Written by Chris Ayton.

Global equity markets trod water last week, with the MSCI All Country World Index ending the week down -0.2% in Sterling terms.  MSCI Europe ex-UK fell -1.1%, with the FTSE All Share Index and the S&P 500 Index both dropping -0.4% but MSCI Emerging Markets was up +1.1% boosted by positive returns in China and Brazil.  After years of neglect and disinterest, corporate governance improvements are leading international investors to revisit their allocations to Japanese equities and this helped MSCI Japan rise +1.5% for the week.  However, the Japanese Yen remained weak ahead of the Bank of Japan meeting this week where, unlike all other major economies, it is expected to maintain its ultra-loose monetary policy. The Federal Reserve and the European Central Bank (ECB) also meet this week.

Last week the Organisation for Economic Co-Operation and Development (OECD) released its latest GDP growth forecasts for 2023 and 2024, predicting the global economy would expand by 2.7% in 2023 and 2.9% in 2024.  Underlying that, it went on to predict the US will avoid recession, India will grow strongly (6% this year, 7% next year), and China will achieve its target of 5% GDP growth this year and next.  However, it estimated the UK will only achieve 0.3% growth this year and 1% next year, although this is better than previous estimates.  While this backdrop is certainly interesting, it is important to remember that economic growth does not equate to stock market returns.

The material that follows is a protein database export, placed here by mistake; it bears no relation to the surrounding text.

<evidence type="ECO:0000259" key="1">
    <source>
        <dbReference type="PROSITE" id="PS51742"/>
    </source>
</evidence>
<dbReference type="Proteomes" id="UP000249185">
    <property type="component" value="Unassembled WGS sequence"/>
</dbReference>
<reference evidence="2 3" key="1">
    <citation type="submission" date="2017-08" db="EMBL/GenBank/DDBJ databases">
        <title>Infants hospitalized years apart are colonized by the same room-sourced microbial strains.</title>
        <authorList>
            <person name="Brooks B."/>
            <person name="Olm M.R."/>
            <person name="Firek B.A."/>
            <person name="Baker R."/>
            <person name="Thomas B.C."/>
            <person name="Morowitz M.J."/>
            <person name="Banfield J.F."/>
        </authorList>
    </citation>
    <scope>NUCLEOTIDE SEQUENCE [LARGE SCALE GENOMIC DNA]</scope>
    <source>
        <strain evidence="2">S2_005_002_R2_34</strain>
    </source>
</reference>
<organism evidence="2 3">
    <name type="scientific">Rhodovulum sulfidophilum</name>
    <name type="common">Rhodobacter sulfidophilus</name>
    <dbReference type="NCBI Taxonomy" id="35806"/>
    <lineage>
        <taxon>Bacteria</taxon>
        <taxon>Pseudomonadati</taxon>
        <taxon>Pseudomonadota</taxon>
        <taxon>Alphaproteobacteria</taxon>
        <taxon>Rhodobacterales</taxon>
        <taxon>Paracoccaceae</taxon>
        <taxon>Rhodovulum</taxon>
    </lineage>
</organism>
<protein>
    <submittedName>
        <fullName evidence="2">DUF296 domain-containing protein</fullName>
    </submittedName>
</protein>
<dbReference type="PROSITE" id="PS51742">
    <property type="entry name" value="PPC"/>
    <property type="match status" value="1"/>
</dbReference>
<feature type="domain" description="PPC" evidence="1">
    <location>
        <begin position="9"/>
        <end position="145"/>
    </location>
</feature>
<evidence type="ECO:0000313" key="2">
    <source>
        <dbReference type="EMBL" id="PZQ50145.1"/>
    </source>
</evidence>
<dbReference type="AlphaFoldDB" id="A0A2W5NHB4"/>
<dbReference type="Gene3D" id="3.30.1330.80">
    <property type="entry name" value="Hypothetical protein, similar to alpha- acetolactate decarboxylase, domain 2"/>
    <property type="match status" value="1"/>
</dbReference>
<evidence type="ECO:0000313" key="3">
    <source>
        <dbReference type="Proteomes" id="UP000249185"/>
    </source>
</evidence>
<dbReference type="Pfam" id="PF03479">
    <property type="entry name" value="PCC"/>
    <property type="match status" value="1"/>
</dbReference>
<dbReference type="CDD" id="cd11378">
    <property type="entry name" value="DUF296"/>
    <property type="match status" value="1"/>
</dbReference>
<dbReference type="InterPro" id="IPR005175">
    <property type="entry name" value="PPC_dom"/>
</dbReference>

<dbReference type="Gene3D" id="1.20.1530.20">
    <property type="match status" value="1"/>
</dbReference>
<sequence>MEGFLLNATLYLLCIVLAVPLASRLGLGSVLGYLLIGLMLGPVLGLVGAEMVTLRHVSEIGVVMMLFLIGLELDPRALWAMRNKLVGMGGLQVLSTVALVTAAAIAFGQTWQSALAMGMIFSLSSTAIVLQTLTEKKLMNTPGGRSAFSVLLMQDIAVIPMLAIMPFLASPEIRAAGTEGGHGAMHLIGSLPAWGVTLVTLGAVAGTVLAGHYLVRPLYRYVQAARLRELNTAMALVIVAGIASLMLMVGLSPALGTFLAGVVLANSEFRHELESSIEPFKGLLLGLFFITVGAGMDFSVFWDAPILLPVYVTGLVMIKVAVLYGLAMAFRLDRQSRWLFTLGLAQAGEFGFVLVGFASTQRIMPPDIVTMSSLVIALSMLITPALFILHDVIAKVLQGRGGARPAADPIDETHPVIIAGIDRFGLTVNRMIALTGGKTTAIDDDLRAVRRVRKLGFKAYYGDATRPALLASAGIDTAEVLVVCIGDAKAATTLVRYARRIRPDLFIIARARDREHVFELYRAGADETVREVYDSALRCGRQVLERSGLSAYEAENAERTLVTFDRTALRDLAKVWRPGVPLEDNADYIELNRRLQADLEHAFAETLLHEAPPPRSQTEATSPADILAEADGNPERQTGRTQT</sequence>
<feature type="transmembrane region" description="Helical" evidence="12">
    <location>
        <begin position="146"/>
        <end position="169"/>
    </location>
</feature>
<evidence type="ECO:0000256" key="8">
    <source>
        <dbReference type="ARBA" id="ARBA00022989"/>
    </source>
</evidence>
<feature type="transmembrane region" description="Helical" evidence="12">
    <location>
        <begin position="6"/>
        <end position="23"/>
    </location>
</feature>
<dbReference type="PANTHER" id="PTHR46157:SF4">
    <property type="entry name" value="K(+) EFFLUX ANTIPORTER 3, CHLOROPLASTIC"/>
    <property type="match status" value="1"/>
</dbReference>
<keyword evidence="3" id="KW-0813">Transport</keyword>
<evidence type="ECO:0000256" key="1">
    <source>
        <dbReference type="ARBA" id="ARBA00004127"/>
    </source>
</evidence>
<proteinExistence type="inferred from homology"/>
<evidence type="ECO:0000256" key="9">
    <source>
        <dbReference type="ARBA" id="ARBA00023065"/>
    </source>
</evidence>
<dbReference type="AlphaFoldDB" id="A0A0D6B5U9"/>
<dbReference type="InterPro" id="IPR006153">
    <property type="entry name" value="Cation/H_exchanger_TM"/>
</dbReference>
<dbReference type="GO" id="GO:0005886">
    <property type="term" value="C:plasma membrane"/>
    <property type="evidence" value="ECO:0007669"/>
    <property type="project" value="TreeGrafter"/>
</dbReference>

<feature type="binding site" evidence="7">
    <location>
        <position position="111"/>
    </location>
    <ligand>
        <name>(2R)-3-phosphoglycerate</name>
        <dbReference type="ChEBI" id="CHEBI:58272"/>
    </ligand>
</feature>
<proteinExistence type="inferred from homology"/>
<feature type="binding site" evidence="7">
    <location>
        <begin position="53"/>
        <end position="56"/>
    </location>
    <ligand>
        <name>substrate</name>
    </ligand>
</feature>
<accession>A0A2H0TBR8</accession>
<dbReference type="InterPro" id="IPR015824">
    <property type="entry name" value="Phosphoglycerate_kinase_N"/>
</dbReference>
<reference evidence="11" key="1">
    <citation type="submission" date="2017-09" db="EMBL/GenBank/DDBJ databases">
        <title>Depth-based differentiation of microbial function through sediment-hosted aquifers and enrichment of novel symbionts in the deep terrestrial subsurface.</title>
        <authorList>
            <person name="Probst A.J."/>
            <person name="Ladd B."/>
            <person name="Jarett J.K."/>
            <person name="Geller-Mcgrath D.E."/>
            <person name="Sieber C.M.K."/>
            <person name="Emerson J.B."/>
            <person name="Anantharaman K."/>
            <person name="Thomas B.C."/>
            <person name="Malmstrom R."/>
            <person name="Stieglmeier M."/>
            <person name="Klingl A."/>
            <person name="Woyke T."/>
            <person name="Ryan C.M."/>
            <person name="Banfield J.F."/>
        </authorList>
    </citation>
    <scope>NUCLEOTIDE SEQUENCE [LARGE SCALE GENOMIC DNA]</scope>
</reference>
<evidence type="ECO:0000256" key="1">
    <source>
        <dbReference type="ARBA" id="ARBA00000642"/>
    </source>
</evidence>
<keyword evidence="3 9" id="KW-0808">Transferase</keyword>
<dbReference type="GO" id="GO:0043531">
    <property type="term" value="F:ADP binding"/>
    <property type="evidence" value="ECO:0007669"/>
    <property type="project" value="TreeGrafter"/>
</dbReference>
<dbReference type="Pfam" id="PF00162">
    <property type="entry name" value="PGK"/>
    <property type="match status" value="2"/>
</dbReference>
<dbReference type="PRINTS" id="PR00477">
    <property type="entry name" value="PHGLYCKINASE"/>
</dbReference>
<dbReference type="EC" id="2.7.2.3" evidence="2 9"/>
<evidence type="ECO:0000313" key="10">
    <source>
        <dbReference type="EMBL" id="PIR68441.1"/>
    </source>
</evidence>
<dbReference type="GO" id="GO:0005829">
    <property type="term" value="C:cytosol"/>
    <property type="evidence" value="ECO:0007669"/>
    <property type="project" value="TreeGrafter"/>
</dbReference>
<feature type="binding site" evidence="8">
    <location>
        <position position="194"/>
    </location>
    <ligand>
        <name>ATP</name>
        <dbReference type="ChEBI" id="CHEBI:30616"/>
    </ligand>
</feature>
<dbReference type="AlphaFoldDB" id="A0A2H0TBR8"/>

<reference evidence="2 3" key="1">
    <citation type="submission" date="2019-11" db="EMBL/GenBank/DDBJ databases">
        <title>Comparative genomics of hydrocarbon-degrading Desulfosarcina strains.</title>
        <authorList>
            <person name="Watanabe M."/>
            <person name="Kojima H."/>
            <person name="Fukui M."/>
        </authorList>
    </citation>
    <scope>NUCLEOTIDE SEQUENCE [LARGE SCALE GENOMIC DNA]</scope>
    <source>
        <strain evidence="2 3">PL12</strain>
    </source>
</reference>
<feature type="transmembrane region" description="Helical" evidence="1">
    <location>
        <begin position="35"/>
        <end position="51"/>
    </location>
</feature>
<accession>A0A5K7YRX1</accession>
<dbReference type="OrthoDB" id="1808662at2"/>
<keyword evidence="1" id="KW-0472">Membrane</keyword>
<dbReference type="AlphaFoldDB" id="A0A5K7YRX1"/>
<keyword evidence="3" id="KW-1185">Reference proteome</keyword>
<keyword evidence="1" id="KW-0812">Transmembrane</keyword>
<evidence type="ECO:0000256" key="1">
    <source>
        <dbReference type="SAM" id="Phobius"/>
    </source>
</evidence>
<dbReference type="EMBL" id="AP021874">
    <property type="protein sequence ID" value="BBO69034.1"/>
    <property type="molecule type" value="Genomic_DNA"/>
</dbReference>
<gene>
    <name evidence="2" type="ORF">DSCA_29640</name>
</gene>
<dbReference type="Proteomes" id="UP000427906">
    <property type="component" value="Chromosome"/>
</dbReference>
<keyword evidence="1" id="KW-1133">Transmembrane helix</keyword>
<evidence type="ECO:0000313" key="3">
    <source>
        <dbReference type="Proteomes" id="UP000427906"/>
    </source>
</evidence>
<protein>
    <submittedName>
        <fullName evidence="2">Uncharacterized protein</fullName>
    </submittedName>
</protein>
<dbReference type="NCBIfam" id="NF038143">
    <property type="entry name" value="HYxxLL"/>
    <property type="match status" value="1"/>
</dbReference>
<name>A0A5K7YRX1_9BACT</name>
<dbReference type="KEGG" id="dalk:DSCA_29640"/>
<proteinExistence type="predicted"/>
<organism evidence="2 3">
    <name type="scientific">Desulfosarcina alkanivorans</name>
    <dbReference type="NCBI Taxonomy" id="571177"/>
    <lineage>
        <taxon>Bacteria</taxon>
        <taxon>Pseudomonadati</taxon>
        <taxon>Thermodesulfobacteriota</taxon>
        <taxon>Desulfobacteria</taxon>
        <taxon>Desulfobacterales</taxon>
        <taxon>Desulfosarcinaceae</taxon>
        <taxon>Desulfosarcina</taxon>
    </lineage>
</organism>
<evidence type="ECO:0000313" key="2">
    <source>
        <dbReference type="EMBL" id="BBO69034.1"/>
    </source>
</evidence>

In Europe, the EU’s statistics agency revised down the EU’s GDP growth to -0.1% for both the final quarter of 2022 and first quarter of 2023, meaning the Eurozone is technically already in a recession. This surprising news came on the back of Germany also announcing that it had fallen into recession. This data has brought into question the European Commission’s 1.1% growth forecast for 2023 and it will be interesting to see if the ECB starts to face any pressure to ease up on further interest rate rises at their upcoming meeting.

Data released by Halifax last week showed UK house prices registering their first annual decline since 2012, with average house prices in May sitting 1% below where they were this time last year. The Nationwide Building Society had earlier indicated an even greater annual decline.  With Uswitch reporting the average 5-year fixed rate mortgage rate in the UK has now hit 5.59% and further interest rate rises expected going forward, this is clearly starting to impact price expectations for buyers and sellers.

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